Wednesday, November 07, 2007

The High Price You Pay By Being A Workaholic

It is a fact that men tend to be workaholics more often than women, and that up to 90% of office visits to the doctor are for stress-related symptoms.

According to the National Institute for Occupational Safety and Health (NIOSH):

Job stress has become a common and costly problem in the American workplace, leaving few workers untouched. For example, studies report the following:

  • One-fourth of employees view their jobs as the number one stressor in their lives.

-Northwestern National Life

  • Three-fourths of employees believe the worker has more on-the-job stress than a generation ago.

-Princeton Survey Research Associates

  • Problems at work are more strongly associated with health complaints than are any other life stressor-more so than even financial problems or family problems.

-St. Paul Fire and Marine Innsuance Co.

Job Stress and Health: What the Research Tells Us

Cardiovascular Disease
Many studies suggest that psychologically demanding jobs that allow employees little control over the work process increase the risk of cardiovascular disease.

Musculoskeletal Disorders
On the basis of research by NIOSH and many other organizations, it is widely believed that job stress increases the risk for development of back and upper- extremity musculoskeletal disorders.

Psychological Disorders
Several studies suggest that differences in rates of mental health problems (such as depression and burnout) for various occupations are due partly to differences in job stress levels. (Economic and lifestyle differences between occupations may also contribute to some of these problems.)

Workplace Injury
Although more study is needed, there is a growing concern that stressful working conditions interfere with safe work practices and set the stage for injuries at work.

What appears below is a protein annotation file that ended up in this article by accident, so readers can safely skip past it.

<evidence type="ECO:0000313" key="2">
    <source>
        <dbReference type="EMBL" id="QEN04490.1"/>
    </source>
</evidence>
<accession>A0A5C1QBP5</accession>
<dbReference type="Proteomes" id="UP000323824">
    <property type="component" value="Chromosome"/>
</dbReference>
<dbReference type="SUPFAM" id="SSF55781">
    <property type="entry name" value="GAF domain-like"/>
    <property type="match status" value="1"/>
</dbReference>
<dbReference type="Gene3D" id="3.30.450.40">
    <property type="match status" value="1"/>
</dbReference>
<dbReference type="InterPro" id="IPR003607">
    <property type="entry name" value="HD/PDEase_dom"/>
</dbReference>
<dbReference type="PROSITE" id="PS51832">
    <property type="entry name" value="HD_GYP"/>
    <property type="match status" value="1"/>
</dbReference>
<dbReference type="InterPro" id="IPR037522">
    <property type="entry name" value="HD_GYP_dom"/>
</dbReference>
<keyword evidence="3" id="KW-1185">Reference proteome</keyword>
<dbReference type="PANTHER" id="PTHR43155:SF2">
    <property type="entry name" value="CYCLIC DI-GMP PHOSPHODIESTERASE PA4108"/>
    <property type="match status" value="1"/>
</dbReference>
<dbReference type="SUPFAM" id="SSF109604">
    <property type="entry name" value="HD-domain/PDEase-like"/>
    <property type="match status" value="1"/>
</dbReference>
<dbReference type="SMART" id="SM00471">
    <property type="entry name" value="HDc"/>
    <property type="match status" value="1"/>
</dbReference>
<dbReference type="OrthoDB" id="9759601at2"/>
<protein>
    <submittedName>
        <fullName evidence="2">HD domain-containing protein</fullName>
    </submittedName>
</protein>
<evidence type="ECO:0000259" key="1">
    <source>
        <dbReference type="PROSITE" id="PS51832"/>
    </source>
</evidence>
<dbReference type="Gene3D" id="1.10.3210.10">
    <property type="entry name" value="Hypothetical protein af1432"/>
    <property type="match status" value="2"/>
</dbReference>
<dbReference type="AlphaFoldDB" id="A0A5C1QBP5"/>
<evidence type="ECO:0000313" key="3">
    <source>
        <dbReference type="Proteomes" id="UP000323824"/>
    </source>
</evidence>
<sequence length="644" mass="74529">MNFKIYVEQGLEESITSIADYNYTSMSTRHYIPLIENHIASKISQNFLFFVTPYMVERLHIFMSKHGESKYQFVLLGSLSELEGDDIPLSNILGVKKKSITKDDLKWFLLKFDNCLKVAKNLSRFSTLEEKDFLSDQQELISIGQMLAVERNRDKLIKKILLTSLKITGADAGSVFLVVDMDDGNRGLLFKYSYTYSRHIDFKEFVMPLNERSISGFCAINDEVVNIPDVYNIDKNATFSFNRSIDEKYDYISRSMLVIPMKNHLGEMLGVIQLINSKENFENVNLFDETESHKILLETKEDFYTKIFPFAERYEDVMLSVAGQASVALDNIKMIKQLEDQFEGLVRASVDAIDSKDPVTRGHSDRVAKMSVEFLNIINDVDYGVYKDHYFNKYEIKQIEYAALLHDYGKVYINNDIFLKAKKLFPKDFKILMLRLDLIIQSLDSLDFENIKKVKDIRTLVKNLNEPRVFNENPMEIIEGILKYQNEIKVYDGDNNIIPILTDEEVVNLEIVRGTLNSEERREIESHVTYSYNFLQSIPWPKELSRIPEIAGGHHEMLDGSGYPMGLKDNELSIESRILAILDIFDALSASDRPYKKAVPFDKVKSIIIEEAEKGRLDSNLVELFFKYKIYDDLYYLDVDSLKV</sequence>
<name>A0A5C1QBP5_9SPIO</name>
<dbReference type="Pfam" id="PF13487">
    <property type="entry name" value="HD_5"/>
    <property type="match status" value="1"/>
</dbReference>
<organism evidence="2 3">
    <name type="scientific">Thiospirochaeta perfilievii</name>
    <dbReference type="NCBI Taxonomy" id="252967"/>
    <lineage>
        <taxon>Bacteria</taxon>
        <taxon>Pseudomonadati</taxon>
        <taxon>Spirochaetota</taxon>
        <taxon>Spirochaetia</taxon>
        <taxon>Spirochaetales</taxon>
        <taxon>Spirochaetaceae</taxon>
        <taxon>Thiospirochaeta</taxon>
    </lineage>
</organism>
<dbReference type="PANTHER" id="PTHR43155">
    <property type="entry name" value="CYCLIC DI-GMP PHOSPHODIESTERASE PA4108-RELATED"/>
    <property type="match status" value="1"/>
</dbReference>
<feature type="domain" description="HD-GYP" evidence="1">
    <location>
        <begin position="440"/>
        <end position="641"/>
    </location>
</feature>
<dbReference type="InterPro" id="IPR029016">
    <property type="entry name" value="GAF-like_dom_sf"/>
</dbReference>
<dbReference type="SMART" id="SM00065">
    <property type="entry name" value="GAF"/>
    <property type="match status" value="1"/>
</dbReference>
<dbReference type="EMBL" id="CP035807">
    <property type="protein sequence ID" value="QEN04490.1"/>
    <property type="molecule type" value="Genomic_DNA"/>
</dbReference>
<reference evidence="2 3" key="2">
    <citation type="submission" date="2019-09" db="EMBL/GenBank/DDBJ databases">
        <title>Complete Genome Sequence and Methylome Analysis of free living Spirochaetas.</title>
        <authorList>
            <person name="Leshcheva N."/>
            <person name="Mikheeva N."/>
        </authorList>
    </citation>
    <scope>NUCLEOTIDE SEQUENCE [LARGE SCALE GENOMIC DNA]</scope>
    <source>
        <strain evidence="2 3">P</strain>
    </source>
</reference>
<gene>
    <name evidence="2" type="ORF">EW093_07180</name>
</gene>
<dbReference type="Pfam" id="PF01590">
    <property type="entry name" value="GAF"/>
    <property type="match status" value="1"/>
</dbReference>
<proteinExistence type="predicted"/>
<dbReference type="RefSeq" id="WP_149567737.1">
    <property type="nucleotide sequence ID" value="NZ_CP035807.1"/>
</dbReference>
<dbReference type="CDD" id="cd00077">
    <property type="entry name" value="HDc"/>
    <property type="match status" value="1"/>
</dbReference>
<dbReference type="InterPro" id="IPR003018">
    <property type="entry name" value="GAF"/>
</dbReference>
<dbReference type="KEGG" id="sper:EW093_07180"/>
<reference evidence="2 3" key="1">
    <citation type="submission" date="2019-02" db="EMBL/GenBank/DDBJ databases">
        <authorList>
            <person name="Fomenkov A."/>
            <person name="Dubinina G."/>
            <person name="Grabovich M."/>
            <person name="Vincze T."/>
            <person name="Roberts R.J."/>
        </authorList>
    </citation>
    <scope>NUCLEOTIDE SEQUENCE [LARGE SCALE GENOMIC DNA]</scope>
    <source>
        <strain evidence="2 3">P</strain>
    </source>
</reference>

Suicide, Cancer, Ulcers, and Impaired Immune Function
Some studies suggest a relationship between stressful working conditions and these health problems. However, more research is needed before firm conclusions can be drawn.

-Encyclopaedia of Occupational Safety and Health

[So, what are you going to do about it? Here is an article from Yahoo!HotJobs that identifies five main workaholic behaviors and how to change them.]

The High Cost of Being A Workaholic

Caroline Levchuck, Yahoo! HotJobs

In a nation of overachievers, hard work is a virtue. If you work hard, you'll achieve your goals. If you work even harder, you'll achieve even more. Right?

Perhaps not. There are, in fact, several downsides to working too hard. Being the office workaholic can cost you coveted promotions, hurt your home life, and even turn friends into enemies. Evaluate yourself with the following five questions.

1. Are you busy ... or disorganized?

Are you constantly staying late and coming in early yet producing the same output as others? If so, your boss may come to view you as inefficient and possibly disorganized. Dave Cheng, an executive coach with Athena Coaching, says, "There are some people, type A's, who get a lot of satisfaction from doing lots of work, but the quality isn't necessarily superior."